HINDA HOFFMAN QUARTET
I suspect that most jazz listeners go through a similar process the first time they hear Hinda Hoffman. First you realize that she improvises sparingly at best; she doesn't scat, and she takes few detours in her readings of standard selections from the American Popular Songbook. Next you get over expectations of said improvising, and that opens you up for stage three: "What a voice." Hoffman has a rich ruby instrument, dark and full and at times gleaming; like Dexter Gordon's tenor or Jim Hall's guitar, it would attract attention even if she had no idea what to do with it. Luckily she does have an idea, though she's just begun to work it through. As demonstrated by her appearance at last year's jazz festival--and again on her self-produced debut, You Are There (on the self-explanatory Got No label)--Hoffman has to push her style further than her voice alone will take her. She radiates an affecting, introspective ache on her ballads, and she carries a light and persuasive swing on many of her up-tempo tunes. At the moment that's about all there is, and though it stands her in good stead among singers in general, one hopes that Hoffman will eventually take a more adventurous approach to her material and offer a deeper evocation of the emotions she now touches on. Her style resembles that of Rosemary Clooney, a singer with a similar range who rarely improvises but who has earned plaudits from jazz traditionalists for the unerring accuracy of her phrasing and the uncanny balance in her interpretative stance. Keep an ear on Hoffman; she has much of what it takes. And in the meantime, what a voice. Friday, 10 PM, Bop Shop, 1807 W. Division; 235-3232. NEIL TESSER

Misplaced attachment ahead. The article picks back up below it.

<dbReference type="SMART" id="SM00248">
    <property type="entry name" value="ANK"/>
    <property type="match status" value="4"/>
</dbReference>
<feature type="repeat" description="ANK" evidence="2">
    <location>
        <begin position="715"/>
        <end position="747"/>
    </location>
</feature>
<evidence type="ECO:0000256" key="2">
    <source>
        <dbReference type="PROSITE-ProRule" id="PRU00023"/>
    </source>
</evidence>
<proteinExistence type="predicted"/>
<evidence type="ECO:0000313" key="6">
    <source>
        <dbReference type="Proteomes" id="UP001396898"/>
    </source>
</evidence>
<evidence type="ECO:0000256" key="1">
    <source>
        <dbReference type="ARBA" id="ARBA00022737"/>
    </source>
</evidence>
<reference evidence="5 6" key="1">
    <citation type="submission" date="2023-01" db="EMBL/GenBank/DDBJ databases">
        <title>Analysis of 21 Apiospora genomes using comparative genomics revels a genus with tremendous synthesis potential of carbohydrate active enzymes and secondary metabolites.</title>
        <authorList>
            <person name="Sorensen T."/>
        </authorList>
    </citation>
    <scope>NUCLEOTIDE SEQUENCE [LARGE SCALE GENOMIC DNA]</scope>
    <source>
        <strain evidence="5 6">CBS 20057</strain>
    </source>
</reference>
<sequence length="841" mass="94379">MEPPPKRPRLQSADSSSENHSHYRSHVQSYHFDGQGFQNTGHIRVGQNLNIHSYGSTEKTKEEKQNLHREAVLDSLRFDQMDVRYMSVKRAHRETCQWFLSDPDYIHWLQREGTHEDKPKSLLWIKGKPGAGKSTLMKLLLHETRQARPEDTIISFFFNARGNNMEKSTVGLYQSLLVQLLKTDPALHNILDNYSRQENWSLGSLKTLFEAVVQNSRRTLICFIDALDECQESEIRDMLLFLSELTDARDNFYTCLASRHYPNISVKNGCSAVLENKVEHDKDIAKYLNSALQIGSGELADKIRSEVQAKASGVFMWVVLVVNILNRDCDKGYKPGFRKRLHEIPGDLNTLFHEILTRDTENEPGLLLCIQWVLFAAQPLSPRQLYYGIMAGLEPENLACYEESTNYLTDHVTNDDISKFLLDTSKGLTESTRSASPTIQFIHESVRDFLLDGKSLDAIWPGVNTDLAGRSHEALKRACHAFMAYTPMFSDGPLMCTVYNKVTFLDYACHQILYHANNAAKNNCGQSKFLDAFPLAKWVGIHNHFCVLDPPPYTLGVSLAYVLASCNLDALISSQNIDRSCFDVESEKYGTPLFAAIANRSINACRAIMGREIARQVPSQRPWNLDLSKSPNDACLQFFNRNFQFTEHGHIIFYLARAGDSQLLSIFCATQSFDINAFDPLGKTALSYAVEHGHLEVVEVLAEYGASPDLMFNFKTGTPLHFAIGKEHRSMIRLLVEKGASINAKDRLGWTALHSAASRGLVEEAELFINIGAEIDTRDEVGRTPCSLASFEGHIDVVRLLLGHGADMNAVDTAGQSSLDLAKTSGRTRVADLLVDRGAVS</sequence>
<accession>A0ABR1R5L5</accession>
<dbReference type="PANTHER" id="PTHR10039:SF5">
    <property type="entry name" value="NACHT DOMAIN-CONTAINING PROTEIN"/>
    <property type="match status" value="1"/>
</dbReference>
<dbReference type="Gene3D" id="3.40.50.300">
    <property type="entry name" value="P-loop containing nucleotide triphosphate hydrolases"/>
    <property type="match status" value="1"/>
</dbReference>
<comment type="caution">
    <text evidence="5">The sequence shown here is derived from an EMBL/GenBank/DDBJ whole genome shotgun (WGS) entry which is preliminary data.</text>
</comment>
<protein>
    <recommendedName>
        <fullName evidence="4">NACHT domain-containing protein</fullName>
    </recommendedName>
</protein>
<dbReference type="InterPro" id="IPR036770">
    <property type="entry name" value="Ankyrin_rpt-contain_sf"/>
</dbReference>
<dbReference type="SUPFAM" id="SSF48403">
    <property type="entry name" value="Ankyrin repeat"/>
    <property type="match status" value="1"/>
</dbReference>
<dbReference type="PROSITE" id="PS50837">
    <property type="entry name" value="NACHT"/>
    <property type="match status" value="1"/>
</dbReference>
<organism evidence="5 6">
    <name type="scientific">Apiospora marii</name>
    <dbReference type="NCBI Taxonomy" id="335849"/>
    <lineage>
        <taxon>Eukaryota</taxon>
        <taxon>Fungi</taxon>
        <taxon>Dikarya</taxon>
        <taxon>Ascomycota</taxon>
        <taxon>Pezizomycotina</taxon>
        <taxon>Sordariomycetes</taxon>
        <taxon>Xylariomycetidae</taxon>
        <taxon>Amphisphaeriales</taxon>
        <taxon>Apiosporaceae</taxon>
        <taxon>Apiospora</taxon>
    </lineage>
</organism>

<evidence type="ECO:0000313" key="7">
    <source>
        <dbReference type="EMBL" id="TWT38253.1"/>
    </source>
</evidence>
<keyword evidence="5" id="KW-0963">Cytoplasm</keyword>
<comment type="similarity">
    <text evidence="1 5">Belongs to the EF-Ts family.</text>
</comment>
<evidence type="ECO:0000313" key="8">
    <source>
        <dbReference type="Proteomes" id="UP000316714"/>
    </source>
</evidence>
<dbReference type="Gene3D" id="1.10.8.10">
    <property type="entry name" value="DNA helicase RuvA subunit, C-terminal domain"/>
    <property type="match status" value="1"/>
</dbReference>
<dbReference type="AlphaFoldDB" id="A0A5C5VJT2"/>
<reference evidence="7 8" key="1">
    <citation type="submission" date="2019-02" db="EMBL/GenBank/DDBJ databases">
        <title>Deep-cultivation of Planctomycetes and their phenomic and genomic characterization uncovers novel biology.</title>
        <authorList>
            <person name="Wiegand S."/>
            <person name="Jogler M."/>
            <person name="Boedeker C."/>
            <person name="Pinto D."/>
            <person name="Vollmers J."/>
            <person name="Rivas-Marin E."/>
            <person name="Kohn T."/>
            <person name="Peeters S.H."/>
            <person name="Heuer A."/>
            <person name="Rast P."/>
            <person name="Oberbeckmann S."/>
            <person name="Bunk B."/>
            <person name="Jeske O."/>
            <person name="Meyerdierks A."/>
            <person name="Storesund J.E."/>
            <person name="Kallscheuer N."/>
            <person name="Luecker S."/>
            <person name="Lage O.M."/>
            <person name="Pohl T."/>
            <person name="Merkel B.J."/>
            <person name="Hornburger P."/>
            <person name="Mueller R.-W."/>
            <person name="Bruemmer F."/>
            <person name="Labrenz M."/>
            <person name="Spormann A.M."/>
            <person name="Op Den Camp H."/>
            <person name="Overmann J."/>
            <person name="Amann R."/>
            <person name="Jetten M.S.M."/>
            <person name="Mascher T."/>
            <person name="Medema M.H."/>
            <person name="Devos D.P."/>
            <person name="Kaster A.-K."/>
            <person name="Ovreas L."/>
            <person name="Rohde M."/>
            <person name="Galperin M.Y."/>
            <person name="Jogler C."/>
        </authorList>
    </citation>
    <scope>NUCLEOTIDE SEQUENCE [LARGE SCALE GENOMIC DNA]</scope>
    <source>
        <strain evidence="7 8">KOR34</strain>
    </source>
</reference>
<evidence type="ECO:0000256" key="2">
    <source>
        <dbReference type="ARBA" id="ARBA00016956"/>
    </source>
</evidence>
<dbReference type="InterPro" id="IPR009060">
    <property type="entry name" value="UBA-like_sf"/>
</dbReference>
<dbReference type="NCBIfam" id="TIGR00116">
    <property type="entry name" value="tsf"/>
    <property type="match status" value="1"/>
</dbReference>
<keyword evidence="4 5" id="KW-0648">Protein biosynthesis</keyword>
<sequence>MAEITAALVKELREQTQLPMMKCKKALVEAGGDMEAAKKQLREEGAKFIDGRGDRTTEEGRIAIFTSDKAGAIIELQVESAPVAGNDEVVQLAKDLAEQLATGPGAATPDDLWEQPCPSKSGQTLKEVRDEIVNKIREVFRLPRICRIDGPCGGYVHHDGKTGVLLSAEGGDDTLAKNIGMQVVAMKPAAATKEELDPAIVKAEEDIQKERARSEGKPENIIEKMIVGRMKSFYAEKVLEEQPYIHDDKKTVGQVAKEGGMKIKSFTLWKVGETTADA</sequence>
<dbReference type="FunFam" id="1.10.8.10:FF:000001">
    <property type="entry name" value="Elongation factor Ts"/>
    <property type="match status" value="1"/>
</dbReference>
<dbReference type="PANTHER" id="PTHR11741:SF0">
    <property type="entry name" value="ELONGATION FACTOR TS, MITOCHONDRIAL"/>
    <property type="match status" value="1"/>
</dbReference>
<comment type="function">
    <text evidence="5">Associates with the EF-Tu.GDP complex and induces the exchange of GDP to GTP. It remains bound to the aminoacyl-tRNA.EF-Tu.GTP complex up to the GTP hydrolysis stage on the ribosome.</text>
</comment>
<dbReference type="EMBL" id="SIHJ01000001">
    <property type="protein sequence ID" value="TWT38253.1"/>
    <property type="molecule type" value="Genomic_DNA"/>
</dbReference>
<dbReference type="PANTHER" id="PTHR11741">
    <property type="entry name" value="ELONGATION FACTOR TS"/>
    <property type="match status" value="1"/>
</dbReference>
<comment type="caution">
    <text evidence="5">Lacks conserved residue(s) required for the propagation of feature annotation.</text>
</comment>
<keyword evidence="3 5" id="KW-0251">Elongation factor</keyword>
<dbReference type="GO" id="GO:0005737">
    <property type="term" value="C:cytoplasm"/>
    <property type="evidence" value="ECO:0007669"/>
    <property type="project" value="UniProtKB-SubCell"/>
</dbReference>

Art accompanying story in printed newspaper (not available in this archive): uncredited photo.